Wedding planning 101: How to write your own wedding vows
Not into the thought of saying traditional vows as you make your commitment to each other? Before you decide to write your own words, follow The Vow Magazine's essential tips for vows that wow
Despite only making up a short part of your big day, your vows are the most important aspect of your wedding ceremony. They’re the words that publicly commit you to each other, declaring your love for one another and your intentions to care for and support each other through thick and thin.
Traditional wedding vows do rather a good job of covering all bases: “for better or for worse, for richer and for poorer, in sickness and in health, to love and to cherish; from this day forward until death do us part”, and while most couples still choose this traditional wording, more and more are now opting to personalise their vows.
What phrases do I need to make my wedding vows legal?
Whether you are having a civil or religious ceremony there are still certain phrases that must be said to make your vows legal. You’ll need to talk to your registrar or celebrant and see how much room there is to customise your vows and choose your own words.
A civil ceremony should allow more freedom, but your registrar has the last word on what kind of vows you may use in the ceremony. Chat to them before the big day and make sure they’re in agreement. If they seem inflexible you are within your rights to request a different registrar from the same office to perform your wedding ceremony.
If you still feel you’re not being afforded the freedom you want to say exactly what you’d like, then why not consider having a humanist ceremony. This non-denominational ceremony is legally binding and offers a great way for you both to have full control over your vows.
How personal can we make our wedding vows?
By writing your own vows you both get to express your unique feelings for each other in a way that you are both comfortable with. It’s an ideal opportunity to let all your loved ones know how in love you both are, and how committed you are to your shared future. But your vows need to be sincere and meaningful. While they are intended for your partner it’s important to remember your words will be read out in public. Gushing comments and in jokes will sit awkwardly with your guests, and are best saved for the honeymoon suite. Instead, make promises you both believe in, and ones you feel are relevant to your new union.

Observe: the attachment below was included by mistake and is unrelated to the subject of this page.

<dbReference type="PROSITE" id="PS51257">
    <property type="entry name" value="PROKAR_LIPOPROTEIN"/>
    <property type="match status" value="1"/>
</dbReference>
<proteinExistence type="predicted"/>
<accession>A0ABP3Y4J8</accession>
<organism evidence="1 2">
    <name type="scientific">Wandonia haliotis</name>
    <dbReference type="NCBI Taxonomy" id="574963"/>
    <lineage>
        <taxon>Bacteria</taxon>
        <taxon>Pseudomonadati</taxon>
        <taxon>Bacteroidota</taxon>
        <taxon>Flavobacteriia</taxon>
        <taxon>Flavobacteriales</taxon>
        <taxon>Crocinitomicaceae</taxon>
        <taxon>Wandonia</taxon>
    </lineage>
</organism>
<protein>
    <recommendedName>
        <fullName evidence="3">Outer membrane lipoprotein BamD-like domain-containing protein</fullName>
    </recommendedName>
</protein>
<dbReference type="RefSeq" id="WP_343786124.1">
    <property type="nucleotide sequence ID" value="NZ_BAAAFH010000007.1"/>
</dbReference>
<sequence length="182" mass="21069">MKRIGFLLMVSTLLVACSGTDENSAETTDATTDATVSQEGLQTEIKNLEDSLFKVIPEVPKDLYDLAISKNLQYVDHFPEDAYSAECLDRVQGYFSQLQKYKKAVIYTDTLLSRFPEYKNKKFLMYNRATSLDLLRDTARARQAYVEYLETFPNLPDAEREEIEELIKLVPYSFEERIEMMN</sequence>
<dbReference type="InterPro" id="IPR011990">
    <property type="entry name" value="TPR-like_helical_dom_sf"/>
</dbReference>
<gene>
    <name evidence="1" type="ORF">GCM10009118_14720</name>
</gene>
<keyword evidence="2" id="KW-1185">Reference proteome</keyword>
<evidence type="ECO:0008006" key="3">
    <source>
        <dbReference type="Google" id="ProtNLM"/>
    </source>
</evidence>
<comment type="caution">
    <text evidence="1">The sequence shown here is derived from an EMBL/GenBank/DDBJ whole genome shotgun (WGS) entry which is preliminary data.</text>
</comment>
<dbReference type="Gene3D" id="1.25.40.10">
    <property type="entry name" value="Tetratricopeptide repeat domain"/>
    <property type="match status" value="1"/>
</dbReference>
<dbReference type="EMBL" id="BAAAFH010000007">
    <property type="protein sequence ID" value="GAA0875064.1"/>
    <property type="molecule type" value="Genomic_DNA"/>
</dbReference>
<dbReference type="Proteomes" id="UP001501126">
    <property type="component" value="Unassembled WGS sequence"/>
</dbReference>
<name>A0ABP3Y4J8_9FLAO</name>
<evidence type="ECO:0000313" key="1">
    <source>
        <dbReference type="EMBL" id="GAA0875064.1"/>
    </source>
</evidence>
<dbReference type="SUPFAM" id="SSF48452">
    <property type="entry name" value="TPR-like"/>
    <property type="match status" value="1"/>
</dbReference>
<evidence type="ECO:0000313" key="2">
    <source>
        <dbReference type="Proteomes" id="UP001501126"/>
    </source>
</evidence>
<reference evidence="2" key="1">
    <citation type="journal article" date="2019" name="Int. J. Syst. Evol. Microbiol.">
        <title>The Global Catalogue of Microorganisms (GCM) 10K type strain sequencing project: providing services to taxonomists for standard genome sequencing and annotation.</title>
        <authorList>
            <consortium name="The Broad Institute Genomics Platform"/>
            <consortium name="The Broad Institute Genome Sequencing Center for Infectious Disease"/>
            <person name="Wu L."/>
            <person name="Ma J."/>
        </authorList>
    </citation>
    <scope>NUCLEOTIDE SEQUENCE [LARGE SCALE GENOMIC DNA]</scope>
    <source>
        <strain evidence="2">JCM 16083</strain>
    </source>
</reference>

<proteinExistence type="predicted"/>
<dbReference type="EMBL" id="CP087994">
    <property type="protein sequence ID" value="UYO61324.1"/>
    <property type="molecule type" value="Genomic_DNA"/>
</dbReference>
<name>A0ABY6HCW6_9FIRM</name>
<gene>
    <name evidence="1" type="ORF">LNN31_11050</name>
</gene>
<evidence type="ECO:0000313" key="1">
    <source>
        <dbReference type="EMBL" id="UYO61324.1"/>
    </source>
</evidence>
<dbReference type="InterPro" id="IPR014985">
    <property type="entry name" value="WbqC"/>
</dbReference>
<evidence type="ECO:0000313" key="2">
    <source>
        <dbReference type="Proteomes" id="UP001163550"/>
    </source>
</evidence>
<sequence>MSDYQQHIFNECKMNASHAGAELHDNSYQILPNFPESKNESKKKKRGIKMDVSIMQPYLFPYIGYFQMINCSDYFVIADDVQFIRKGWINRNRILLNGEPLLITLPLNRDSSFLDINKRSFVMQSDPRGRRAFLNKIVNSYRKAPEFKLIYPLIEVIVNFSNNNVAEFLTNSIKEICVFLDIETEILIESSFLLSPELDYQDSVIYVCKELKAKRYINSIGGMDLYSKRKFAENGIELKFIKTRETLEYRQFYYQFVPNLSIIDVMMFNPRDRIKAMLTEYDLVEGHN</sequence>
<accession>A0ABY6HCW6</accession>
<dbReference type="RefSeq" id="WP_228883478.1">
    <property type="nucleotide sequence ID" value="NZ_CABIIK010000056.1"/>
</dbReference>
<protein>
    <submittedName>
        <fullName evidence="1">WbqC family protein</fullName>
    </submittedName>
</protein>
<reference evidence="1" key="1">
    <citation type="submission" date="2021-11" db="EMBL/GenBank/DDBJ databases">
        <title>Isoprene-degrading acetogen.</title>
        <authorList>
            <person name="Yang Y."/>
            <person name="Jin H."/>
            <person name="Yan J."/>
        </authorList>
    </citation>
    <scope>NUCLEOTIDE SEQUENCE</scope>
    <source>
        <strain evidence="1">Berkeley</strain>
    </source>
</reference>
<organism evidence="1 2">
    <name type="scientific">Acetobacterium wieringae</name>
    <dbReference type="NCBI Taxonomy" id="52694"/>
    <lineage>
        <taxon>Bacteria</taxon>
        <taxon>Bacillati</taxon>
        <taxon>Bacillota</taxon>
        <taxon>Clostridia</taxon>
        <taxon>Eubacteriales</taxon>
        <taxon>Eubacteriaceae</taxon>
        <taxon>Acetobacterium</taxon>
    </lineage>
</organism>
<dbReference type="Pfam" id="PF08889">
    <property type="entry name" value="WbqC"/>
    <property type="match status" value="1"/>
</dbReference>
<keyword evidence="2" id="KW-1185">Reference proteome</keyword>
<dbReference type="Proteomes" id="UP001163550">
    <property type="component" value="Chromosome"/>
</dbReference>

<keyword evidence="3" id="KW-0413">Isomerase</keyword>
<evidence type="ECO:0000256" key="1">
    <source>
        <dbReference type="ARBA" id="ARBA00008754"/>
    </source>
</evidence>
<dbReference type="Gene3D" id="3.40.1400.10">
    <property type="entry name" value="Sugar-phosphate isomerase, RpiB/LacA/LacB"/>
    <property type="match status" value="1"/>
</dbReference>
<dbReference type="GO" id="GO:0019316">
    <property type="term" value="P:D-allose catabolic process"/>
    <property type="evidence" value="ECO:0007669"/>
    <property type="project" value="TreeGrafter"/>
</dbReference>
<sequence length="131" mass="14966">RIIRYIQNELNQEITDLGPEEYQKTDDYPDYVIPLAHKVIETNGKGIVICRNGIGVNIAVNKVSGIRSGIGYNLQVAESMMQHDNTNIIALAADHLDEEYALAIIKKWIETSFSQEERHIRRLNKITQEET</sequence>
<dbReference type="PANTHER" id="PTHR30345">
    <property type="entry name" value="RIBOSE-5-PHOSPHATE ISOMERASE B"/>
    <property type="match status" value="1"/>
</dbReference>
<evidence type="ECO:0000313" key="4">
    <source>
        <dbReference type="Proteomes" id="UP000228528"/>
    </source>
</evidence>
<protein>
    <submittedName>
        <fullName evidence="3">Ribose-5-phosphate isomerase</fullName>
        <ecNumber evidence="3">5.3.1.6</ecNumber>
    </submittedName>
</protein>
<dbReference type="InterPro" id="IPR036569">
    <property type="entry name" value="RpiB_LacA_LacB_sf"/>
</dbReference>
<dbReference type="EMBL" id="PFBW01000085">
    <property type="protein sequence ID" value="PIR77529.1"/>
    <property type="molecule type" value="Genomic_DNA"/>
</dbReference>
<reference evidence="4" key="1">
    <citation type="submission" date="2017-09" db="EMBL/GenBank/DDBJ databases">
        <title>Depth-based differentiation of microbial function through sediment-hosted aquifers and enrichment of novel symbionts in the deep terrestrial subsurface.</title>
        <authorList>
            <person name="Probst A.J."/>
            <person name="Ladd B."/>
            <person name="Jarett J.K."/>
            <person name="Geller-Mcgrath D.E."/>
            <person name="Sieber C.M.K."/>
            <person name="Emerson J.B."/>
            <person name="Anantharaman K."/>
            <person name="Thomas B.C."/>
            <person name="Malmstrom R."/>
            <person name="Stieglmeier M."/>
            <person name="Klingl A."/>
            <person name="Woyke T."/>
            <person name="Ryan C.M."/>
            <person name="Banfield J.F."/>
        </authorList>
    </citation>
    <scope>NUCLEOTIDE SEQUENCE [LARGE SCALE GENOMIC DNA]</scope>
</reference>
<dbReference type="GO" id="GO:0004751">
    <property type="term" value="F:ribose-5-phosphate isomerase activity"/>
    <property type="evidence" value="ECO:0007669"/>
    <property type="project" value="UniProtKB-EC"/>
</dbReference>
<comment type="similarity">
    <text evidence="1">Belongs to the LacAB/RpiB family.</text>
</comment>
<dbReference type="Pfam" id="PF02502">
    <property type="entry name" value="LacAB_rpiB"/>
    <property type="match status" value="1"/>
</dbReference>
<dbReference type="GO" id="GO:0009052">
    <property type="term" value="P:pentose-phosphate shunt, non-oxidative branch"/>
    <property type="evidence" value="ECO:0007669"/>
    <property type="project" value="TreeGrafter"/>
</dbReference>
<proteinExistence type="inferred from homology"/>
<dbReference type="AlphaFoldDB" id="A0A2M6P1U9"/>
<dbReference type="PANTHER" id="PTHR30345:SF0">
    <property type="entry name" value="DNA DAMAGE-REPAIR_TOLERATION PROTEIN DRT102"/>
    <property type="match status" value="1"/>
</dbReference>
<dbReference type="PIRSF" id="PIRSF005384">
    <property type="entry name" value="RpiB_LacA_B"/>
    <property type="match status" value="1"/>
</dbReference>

What if one of us is a little shy?
Personalised vows need to come from the heart, and both of you need to feel comfortable sharing them aloud at your wedding ceremony. You need to be in agreement about why you’re writing your own words, and what they will bring to your ceremony. If your fiancé struggles to say romantic things to you on your own he may find personal vows way too tricky on your wedding day.
Where can I find inspiration for my wedding vows?
You can take your inspiration from anywhere, although it might be best to think about how you make each other feel, and start from there. Think about all the dreams you have for your futures together. Do you plan to trust, share, support, encourage and love each other? Will you endeavour to bring laughter, kindness, loyalty, courage and fun to your new partnership? Consider why your love each other and why you want to make this special commitment. Express your hopes for the future and make promises that you plan to keep as husband and wife. Try to use emotive, lyrical words that flow, rather than stringing together clauses that sound like a legal statement.
How long should my wedding vows be?
The best, most memorable speeches are sincere and focused, so try to keep things short and sweet. (There’s always room at your reception to give a little speech, if you feel there’s more you’d like to say.) Consider the length of traditional vows, and aim for something similar that will still have impact while holding your guests’ attention.
Can I keep my vows secret until the ceremony?
Aside from informing your registrar or celebrant, it’s very special if you can keep your vows as a surprise until the ceremony – but it is a good idea to share a little information with each other. Discuss tone and length to ensure both sets of vows are compatible. You don’t want your words to be light-hearted if your partner’s are deeply personal or romantic. Once you’re both happy, ask a family member to read over both sets to make sure they will work in harmony when the time comes to make your commitment. Finally, practice saying them as much as possible, so that they will sound natural and sincere at the moment you most want them to matter.
THE VOW magazine summer 2018 edition is out now!
Need some inspiration planning the wedding of your dreams? The Vow Magazine summer 2018 edition is on shelves now! Packed with beautiful dresses, brilliant planning advice, bride-specific beauty and ultra cool honeymoon ideas, The Vow Magazine has everything you need to plan a beautiful big day. Pick up the new issue of The Vow Magazine and get inspired now!